“Worldwide, inequality of individual wealth is extreme. At the start of 2014, Oxfam calculated that the richest 85 people on the planet owned as much as the poorest half of humanity. Between March 2013 and March 2014, these 85 people grew $668 million richer each day.”
That is the observation by Oxfam India, an NGO that works on issues relating to poverty and development, in its latest report on inequality across the world.
The situation is no different in India.
According to a study by the Asian Development Bank, the Gini coefficient (a widely-used measure of inequality; the higher the value, higher the income gap) has worsened in India between 1993 and 2009-10 going up from 33 to 37.
Data on household consumption expenditure, collected by National Sample survey Office (NSSO) under the Ministry of Programme Implementation, could be used as a proxy to analyse income inequality. The table below shows the difference between rural and urban income from 2004-05 to 2011-12.
Source: Lok Sabha
India is becoming more unequal, not just between rural and urban areas but also within rural and urban areas.
The income for the bottom decile (bottom 10% of the population) has increased from Rs 227.8 in 2004-05 to Rs 503.5 in 2011-12. During the same period, the income of the top decile (top 10% of the population) increased from Rs 1,478 to Rs 3,460.
The story is similar in urban areas.
Social protection is a cushion for those at the bottom against the effects of inequality. Social protection policies play an important role in reducing poverty and inequality and supporting inclusive growth by boosting human capital and productivity, supporting domestic demand and helping transform national economies.
According to a report by the International Labour Organisation (ILO), only 27% of the global population enjoys access to comprehensive social security systems whereas 73% are covered only partially or not at all.
India does badly on this count.
The global average on social spending is 8.8% of GDP. Among BRICS nations, India spends the lowest proportion of public expenditure on social protection at 2.5%, while the highest is Brazil with 21.2%, as of 2010. China, more populous than India, spends 6.5% of total expenditure on social-protection schemes.
Now let us look at the central and state-level spending on social protection in India.
The good news is that spending on social protection schemes by centre and states has increased from 4.42% in 1995-96 to 5.25% in 2010-11. The figure records all social-protection spending as a percentage of GDP of both the centre and states.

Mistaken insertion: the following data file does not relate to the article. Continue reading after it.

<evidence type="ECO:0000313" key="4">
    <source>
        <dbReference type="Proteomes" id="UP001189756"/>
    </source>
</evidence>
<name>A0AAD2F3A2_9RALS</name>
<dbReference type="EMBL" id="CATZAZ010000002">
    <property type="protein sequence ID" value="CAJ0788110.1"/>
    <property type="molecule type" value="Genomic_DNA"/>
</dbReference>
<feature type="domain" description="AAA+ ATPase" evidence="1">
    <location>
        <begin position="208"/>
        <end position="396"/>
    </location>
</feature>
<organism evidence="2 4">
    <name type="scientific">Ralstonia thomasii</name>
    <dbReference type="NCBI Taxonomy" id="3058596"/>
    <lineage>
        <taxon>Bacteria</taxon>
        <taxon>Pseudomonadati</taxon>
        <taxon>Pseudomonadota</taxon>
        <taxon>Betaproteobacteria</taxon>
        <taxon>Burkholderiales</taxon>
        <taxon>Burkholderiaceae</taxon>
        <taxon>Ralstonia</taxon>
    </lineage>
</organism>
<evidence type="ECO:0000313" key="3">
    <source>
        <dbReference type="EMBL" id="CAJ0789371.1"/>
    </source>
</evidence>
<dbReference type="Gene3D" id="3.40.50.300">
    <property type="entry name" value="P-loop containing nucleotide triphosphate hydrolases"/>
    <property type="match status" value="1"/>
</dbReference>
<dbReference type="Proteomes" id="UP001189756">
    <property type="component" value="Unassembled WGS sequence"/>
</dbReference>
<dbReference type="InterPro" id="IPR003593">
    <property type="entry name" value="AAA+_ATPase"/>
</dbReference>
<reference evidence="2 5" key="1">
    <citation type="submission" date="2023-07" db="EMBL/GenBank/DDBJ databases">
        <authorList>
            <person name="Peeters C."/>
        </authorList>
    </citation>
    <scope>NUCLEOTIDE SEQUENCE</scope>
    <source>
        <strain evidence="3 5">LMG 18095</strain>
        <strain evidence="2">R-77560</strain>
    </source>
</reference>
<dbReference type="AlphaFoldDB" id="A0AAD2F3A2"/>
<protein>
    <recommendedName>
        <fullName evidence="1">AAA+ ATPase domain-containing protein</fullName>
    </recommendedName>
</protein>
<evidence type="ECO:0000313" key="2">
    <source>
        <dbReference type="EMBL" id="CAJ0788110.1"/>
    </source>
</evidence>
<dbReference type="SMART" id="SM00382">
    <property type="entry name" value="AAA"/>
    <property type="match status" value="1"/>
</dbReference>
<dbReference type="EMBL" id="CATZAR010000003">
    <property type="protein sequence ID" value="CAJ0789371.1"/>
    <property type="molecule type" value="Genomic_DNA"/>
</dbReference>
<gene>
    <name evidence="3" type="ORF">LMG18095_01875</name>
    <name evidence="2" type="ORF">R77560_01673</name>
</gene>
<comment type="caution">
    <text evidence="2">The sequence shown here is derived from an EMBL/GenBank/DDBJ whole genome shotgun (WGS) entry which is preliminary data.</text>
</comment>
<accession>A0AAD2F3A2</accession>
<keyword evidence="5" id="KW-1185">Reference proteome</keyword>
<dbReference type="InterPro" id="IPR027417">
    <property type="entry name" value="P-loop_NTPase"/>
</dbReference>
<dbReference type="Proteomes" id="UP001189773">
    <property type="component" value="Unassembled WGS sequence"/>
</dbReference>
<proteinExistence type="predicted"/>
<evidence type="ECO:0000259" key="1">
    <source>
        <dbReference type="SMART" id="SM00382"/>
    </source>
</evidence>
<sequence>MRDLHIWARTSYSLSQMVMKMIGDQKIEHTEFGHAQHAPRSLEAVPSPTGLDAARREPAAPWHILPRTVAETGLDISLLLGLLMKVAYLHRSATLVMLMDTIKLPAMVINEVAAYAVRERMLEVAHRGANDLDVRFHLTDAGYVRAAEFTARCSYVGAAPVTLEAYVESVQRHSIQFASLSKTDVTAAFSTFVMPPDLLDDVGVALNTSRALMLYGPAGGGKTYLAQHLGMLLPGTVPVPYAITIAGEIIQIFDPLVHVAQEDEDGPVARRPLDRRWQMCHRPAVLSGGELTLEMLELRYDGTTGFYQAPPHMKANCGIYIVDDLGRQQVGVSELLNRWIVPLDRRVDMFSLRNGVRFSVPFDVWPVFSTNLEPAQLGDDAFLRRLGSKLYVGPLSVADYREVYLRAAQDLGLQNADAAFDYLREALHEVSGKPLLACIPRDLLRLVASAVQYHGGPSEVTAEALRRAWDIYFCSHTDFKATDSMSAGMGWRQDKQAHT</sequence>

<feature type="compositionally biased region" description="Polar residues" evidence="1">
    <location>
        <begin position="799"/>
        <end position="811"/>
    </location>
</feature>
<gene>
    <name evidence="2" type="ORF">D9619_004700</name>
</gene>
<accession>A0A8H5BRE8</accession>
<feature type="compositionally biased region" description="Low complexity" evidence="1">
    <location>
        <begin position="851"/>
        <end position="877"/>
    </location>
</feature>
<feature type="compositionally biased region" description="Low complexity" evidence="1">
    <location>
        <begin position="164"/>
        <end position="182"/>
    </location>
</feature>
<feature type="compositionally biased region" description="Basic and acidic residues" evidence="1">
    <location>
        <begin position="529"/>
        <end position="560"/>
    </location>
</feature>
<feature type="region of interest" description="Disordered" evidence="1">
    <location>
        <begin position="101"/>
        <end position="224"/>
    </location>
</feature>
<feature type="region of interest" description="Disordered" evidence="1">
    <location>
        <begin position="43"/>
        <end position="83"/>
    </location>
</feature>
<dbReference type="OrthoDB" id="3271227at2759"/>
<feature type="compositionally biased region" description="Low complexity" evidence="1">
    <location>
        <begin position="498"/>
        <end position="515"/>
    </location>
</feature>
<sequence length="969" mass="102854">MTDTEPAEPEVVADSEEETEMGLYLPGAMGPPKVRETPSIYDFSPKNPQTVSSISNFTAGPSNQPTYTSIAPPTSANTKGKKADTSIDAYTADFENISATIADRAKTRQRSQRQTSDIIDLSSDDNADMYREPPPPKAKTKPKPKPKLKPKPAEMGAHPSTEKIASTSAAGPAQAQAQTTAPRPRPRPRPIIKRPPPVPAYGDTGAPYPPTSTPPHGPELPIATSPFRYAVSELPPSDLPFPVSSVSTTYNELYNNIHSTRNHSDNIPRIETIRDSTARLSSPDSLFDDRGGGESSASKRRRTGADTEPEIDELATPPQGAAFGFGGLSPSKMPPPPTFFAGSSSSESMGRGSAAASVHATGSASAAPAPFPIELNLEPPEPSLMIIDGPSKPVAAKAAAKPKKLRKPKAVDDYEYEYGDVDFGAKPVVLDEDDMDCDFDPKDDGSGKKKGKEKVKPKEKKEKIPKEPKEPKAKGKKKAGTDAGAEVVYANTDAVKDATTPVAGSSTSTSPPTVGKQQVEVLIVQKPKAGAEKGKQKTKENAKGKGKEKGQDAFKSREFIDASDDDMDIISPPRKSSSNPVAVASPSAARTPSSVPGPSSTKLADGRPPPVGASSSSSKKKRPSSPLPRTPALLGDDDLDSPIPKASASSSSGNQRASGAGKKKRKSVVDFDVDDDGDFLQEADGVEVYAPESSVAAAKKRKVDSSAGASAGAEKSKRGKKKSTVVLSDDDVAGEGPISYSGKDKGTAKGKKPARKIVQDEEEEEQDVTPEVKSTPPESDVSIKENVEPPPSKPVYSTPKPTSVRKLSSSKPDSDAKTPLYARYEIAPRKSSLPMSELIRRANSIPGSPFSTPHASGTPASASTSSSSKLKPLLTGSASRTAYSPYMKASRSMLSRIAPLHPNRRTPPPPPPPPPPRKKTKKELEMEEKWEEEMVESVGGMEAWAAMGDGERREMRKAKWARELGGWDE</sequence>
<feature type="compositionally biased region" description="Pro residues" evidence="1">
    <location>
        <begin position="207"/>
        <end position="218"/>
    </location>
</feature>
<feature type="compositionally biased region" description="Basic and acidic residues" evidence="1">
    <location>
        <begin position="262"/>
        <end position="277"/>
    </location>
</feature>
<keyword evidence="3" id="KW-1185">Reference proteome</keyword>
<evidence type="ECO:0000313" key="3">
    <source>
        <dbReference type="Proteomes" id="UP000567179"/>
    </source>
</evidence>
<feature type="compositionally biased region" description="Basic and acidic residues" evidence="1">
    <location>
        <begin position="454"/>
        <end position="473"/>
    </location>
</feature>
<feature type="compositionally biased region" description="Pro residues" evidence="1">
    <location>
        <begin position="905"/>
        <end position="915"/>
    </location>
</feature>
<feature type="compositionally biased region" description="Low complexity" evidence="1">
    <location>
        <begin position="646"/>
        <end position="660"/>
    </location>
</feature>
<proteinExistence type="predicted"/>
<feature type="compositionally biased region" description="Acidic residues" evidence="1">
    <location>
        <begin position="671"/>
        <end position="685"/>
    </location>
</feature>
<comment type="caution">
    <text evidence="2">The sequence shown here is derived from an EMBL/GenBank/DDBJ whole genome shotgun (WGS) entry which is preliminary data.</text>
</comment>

The Centre spends only 1.72% of its GDP on social protection and the states spend 3.5% of their GDP on social protection.
Education takes the major share, followed by health and family welfare. Spending as a percentage of GDP on social security and welfare has increased from 0.25% in 1995-96 to 0.59% in 2010-11. This is due to the introduction of labour-related schemes, such as the Mahatma Gandhi National Rural Employment Guarantee Act (MGNREGA) and health insurance schemes like Rashtriya Swastha Bima Yojana (RSBY).
Let us now look at the beneficiaries of social protection schemes in India.
The old-age pension scheme benefits nearly one in four people above 60 years of age. The unemployed have a lot to worry, since only 3% receive benefits. Other schemes, such as social insurance and health coverage, totter along.
The 12th Plan document has mentioned that social-protection spending needs to increase to 4.37% of the centre’s GDP annually to increase the coverage of these schemes. UNESCO, meanwhile, has suggested that the government widen and deepen the tax base, review tax rates and exemptions, and ensure better tax administration and tax compliance to fund social protection programmes.
With inequality rising, the government might need to spend more on social-protection programmes, but with limited resources and a rising fiscal deficit, this will not be easy.
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